Each week I’m going to provide a round up of what I consider to be important and interesting articles on the future of work (not authored by me). These will include a variety of sources and topics ranging from workplace practices to robots and automation to leadership and everything in between. There’s a lot of information out there so I’m hoping that these weekly round ups will help make life a bit easier for you by giving you just the good stuff. Let’s get into it!
There’s no question about it, our advances in technology are impacting the HR department in a huge way. Companies are more focused on employee experience than ever before and HR is having to evolve to keep up with this shift in the workplace.
This article discusses a report done by Josh Bersin, principal of Bersin by Deloitte, and nine “of the most influential trends for HR” that Bersin highlights in his report. The trends include subjects such as people analytics, talent acquisition, HR tools, and AI/Automation. As Bersin says, “it goes without saying that no organization of any size can operate without some type of HR function…”. HR is a crucial part of companies and therefore they cannot overlook the evolution that is taking place in the department, they must learn how to adapt.
In this article by Mark Crowley brings up the issue of technology and how it can make it easy for us to become disconnected from our “human values”. Crowley spoke with Google’s Human Resources Director, Dr. Todd Carlisle, to find out how we can humanize technology.
Carlisle suggests that people don’t just focus on one type of communication, such as emailing or texting, but rather you should communicate with people in a variety of ways, including in person. Carlisle, and Google, believe that technology should support employees in their personal lives. They realize that meetings are not always going to take place in the office. Technology should help people have a work-life balance, not distract from it.
Carlisle also believes technology should help employees have a say in company decisions, leaders should be able to go low tech and be available to their employees in person rather than just through email or video chat, and employers should encourage their employees to disconnect occasionally.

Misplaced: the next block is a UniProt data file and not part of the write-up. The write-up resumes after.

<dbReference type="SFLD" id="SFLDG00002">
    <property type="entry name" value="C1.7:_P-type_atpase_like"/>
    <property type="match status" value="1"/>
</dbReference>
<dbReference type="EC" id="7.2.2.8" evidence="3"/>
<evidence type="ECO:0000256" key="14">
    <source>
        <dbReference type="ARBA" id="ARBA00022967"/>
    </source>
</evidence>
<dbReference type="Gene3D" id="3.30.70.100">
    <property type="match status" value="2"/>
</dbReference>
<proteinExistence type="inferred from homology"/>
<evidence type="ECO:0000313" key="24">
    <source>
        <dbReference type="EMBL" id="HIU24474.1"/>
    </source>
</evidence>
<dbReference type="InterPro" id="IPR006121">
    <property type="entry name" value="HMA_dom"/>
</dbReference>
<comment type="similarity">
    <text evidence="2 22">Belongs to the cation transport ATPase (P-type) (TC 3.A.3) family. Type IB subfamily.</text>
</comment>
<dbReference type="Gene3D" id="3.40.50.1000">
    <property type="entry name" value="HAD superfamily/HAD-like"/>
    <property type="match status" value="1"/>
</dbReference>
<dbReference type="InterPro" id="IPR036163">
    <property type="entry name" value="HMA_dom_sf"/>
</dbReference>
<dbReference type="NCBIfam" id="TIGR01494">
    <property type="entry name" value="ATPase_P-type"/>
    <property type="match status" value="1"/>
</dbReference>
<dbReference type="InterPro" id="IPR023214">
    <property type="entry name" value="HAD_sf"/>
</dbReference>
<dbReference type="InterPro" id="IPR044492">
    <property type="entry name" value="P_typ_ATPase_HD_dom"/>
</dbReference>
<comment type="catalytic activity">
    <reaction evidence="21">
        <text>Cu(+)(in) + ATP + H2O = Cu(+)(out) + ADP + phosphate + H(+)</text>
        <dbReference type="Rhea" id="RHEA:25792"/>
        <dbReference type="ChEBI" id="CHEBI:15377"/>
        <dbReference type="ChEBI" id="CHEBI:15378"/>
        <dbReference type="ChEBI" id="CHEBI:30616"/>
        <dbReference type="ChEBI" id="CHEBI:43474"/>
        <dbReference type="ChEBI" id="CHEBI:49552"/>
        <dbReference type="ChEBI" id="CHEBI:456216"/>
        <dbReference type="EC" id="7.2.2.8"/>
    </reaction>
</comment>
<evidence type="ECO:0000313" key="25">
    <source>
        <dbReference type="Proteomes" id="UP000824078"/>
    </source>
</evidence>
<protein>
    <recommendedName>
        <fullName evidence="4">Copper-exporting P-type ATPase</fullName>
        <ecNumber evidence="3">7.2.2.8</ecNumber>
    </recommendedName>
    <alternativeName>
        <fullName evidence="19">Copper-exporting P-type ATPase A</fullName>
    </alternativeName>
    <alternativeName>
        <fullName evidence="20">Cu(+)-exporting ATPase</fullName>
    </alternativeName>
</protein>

Employee experience is a very important factor in today’s workplace, and one of the trends in employee experience is workplace perks. Some companies include perks such as free food, cafes, ping pong tables and napping areas. Research shows that 70% of workers feel that their experience in the workplace is more important than having a higher salary.
This article (and infographic) lay out the 10 best workplace incentives and they list out employers who offer those perks. According to the article the top 10 incentives are flexibility, paid time off, corporate outings, food, gifts/services, health programs, mental health care, remote work, childcare, and entertainment.
We have seen a lot of changes in the workplace in recent years, such as a move towards working remotely and more flexible working hours. How do you think the workplace will look 10 years from now? Adam Siegel takes a look into the future and discusses the major areas he thinks will be different.
Siegel believes the corporate hierarchy will look different and collaboration will happen in different ways, automation will have a huge impact on the workplace and could take over millions of jobs and the freelance economy will continue to grow and will save companies a lot of money. He also mentioned that employers will have several new ways of monitoring employees’ health, work, and emotions and there will be a decrease in retirement.
Everyone loves free food and many companies are using food as a workplace perk. Companies have added cafes and coffee shops, started programs where employees can eat free on a certain day of the week and some have even hired chefs to cook meals for employees.
This article by Meghan Biro explores the reasons why food is such a powerful motivator for employees. Biro says snacks make people happy, more productive and implementing healthy food can improve the mood and energy level of your staff. With all of these positive effects, why wouldn’t you want to use food as a workplace perk?
My new book, The Employee Experience Advantage (Wiley, March 2017) analyzes over 250 global organizations to understand how to create a place where people genuinely want to show up to work. Subscribe to the newsletter here